So, I’ve been reading The Five Dysfunctions of the Team, by Patrick Lencioni at work this week, per a donation of the book by our new bosses from far-away land. As I posted about the book earlier, it is a small thing and an easy read. It is written in a fable format for the majority of the book, but towards the end it provides real life examples of how dysfunction enters into team dynamics and what good leaders (or good leaders in training), can do to help their “reports” find solutions and let go of failed behaviors and attitudes that are keeping them from being productive.
I will be writing more about this little volume in the days to come, but today I was struck by a paragraph on page 208 and wanted to talk about it with you.
First, some remarks about me and my Mr. I am a critical analyst, who tends to “play it safe” in life. When I take on a project or job I want to fully understand the parameters of my work, create a system for staying organized in my work space, and be able to produce at a moment’s notice whatever it is others are seeking, whenever that whatever is in my wheelhouse. I pride myself on knowing my stuff and keeping it where I can easily and quickly retrieve it. I do not like risky maneuvers or questionable outcomes. I want to know that I know that I know what I am doing is right and proper. I like rules.
Mister, is a horse of a different color. He is a risk taker. He has no sense of aesthetics or order. He is also a pack rat. He easily laughs and loves to joke with anyone who will go along with his shenanigans. He flirts, a lot. He does not overthink his decisions. In fact, he takes short cuts all the time in life, and sometimes pays for it, and not in a good way. He has a knack for reading people, but he loves easily. He is not impressed by money, status, or intellect. He is an emotional thinker and hyper social. He is black to my white, so when as a young married couple we had the opportunity to buy a house for $18,000, he was immediately ready to jump. It was a great idea in his mind! A no-brainer.
In my mind——whoa! Put on the brakes, mister. Let’s think about this a minute. Can we afford this? Will we lose our shirts if we do this? I’m not sure. Better not take the chance. Something else will come along. I don’t feel “comfortable” doing this now. I was paralyzed with fear that we would not be able to keep the house once we purchased it.
As it turns out, I would not feel comfortable doing anything like this for decades!
Here is what The Five Dysfunction of the Team has to say about those who hedge their bets and want with all their hearts to be CERTAIN of something before buying into it.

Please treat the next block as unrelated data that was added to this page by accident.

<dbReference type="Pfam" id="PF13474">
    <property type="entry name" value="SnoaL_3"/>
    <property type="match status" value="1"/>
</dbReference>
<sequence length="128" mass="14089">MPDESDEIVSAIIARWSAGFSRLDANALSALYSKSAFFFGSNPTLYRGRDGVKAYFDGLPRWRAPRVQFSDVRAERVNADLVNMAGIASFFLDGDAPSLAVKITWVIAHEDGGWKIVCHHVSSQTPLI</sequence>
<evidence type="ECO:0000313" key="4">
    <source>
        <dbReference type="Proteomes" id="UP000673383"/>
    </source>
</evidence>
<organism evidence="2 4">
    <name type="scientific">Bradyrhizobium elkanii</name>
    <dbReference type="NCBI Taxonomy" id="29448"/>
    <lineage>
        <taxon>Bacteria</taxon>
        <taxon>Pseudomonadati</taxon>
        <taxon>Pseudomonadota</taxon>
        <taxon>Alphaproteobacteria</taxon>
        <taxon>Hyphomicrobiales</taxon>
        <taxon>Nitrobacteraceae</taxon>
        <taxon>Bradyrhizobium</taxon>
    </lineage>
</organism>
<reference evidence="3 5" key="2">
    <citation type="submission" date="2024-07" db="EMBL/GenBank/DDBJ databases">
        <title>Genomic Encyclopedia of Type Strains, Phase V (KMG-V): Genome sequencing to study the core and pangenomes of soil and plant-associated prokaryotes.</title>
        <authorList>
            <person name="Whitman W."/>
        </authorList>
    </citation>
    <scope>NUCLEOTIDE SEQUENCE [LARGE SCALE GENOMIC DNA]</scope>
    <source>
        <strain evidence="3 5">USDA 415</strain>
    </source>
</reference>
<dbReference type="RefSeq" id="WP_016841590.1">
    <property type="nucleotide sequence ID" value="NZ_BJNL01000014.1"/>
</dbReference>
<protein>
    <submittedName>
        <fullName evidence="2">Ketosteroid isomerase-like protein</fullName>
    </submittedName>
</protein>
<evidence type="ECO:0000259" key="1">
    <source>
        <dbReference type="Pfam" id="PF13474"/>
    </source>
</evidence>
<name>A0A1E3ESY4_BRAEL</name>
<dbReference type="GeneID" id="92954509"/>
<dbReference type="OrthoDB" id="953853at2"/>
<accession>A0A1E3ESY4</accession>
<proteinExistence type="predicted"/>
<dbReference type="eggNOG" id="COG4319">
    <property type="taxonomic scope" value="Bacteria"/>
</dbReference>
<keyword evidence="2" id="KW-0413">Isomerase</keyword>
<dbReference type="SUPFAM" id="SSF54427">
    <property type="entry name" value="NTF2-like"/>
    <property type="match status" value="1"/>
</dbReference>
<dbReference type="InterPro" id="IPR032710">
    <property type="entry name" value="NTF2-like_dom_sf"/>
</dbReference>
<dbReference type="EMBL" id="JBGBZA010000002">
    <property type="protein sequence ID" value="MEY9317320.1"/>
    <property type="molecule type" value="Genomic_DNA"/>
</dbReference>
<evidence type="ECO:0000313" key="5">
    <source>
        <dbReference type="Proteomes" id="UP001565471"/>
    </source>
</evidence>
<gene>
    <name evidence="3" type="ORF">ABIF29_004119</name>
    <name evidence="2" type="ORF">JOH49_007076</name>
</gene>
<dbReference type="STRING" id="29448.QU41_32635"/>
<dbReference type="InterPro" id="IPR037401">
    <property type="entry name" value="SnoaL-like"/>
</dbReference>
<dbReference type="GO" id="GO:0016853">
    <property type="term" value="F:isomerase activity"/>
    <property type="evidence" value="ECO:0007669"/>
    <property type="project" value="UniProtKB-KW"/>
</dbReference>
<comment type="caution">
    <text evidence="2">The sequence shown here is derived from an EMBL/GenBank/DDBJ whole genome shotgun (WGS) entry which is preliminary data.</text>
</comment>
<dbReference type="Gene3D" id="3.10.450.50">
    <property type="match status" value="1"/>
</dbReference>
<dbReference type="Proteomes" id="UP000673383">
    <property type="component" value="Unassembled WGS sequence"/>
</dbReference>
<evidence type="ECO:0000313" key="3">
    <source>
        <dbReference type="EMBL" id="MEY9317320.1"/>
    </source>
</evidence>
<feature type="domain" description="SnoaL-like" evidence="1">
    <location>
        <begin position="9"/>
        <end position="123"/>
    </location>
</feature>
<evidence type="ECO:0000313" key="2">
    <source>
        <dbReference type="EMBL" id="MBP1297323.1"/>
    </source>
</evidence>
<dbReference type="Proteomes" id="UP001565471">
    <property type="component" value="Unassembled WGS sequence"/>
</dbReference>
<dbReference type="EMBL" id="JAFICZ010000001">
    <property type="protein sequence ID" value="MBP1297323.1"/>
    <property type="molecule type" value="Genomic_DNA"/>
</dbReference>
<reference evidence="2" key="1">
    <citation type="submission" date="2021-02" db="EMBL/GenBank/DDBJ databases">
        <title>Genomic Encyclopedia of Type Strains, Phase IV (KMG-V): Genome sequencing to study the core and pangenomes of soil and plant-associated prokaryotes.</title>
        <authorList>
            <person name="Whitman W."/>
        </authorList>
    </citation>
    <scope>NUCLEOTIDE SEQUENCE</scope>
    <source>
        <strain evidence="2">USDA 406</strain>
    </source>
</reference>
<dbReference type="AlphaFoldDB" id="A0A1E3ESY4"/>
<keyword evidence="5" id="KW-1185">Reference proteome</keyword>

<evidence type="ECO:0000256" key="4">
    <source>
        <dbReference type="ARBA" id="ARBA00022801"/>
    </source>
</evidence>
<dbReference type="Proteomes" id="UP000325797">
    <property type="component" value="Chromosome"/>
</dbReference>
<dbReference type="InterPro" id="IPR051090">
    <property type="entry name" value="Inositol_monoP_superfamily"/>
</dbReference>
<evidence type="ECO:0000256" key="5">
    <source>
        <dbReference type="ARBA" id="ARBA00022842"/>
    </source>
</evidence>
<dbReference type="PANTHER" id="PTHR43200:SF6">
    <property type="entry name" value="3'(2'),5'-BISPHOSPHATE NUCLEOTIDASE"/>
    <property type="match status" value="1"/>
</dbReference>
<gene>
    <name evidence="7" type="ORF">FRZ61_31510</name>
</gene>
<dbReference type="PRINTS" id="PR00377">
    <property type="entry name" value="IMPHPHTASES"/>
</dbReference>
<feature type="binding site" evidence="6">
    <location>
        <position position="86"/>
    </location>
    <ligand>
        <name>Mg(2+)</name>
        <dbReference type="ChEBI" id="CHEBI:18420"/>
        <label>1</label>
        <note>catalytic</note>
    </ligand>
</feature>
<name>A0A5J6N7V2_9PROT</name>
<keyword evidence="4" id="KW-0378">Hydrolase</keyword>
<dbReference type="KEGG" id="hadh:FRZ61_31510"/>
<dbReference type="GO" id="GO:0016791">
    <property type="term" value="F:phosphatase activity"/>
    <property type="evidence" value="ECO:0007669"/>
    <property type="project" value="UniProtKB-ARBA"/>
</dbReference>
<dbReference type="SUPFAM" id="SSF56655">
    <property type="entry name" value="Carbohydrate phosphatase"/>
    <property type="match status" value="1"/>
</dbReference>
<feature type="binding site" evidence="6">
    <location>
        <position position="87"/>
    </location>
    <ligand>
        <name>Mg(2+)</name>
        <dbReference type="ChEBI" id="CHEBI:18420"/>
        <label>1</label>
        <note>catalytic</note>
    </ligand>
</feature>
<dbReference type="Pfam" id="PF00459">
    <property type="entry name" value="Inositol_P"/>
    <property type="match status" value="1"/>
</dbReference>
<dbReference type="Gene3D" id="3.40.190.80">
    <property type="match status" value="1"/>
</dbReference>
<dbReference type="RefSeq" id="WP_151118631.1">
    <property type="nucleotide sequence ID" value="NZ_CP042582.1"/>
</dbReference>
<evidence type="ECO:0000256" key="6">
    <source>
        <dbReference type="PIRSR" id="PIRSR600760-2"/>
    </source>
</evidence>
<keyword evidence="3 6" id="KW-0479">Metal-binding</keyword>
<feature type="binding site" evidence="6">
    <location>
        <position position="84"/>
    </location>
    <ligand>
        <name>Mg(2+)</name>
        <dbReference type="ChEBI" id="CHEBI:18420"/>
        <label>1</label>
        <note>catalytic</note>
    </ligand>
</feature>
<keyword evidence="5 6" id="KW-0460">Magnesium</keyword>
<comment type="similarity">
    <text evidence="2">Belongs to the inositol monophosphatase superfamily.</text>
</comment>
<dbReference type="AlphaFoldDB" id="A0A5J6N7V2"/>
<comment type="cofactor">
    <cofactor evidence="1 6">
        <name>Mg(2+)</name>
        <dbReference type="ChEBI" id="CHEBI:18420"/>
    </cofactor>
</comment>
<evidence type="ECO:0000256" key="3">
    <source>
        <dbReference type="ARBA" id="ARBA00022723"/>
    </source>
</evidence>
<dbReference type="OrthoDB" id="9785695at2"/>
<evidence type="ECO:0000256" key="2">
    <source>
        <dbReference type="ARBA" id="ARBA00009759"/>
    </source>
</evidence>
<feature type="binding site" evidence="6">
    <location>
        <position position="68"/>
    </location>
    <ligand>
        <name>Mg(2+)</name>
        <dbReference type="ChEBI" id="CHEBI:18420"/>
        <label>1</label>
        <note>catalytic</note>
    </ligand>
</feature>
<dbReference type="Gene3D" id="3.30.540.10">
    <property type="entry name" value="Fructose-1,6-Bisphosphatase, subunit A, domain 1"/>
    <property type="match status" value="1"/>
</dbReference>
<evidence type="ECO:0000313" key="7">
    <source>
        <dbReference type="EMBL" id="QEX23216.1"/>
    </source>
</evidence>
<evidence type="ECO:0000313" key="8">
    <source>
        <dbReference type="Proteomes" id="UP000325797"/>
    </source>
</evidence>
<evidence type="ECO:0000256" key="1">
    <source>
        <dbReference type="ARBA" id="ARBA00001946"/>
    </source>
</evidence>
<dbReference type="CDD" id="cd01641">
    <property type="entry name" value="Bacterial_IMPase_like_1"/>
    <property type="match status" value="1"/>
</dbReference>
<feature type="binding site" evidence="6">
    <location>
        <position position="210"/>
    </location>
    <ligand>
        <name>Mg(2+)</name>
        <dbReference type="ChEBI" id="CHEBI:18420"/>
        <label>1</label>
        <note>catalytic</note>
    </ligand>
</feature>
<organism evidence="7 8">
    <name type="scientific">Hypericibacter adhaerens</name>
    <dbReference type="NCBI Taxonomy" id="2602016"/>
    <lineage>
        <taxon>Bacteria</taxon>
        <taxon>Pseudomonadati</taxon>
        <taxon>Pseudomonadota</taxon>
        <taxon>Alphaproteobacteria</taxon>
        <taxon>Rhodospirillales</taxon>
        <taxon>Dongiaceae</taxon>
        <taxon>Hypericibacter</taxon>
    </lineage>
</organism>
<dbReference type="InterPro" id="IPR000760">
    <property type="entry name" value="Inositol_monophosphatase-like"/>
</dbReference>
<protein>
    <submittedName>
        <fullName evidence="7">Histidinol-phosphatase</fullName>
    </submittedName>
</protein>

Writing about the need for certainty, Lencioni says of great teams that they, “…realize that it is better to make a decision boldly and be wrong—and then change direction with equal boldness—than it is to waffle.
Contrast this with the behavior of dysfunctional teams that try to hedge their bets and delay important decisions until they have enough data to feel certain that they are making the right decision. As prudent as this might seem, it is dangerous because of the paralysis and lack of confidence it breeds within a team.” Patrick Lencioni, The Five Dysfunctions of a Team
Whoa baby, can I relate! Talk about repeated behaviors and thinking breeding a lack of confidence in oneself. I could have been the poster child for this type of malady!
A predictable consequence of my lack of confidence meant decades went by while my little family lived in apartments, then second hand trailers, then new mobile homes on rented spaces, all the while needing a real stick and mortar house that was attached to a real piece of real estate that we could really call our own. This didn’t happen because we didn’t have good jobs, or because we didn’t have money in savings. Those are two things I forgot to mention about the mister—he is a hard worker and a saver extraordinaire! Regardless, our less than stellar home status went on and on, and on, because I was afraid to take a chance. I wanted to be certain, and when I could not be, I froze.
I also regrettably taught my sons how to be uncertain too! Ugh, I hate that and regret it all the time!!
Today, we live in a nice house on a piece of land we own atop a beautiful hillside in Northeastern Pennsylvania. How we got there—how I got unstuck–is a story for a different day, but what I wanted to say today is that I’m giving The Five Dysfunctions of a Team a thumbs up for readability and content. When people get stuck, especially when working as part of a team, they need to get unstuck fast. This book gives some relevant examples of how paralysis can set in, and what we can do to address it and begin to let go of our fears concerning the future.
I’m enjoying the book and will be back to share more about it later next week. Until then, have a super weekend away from the grind and remember: You’re stronger than you think you are–You can do it!
How has uncertainty about the future affected you in the past? What one team or personal dysfunction do you most often see in play in your life or the lives of others around you?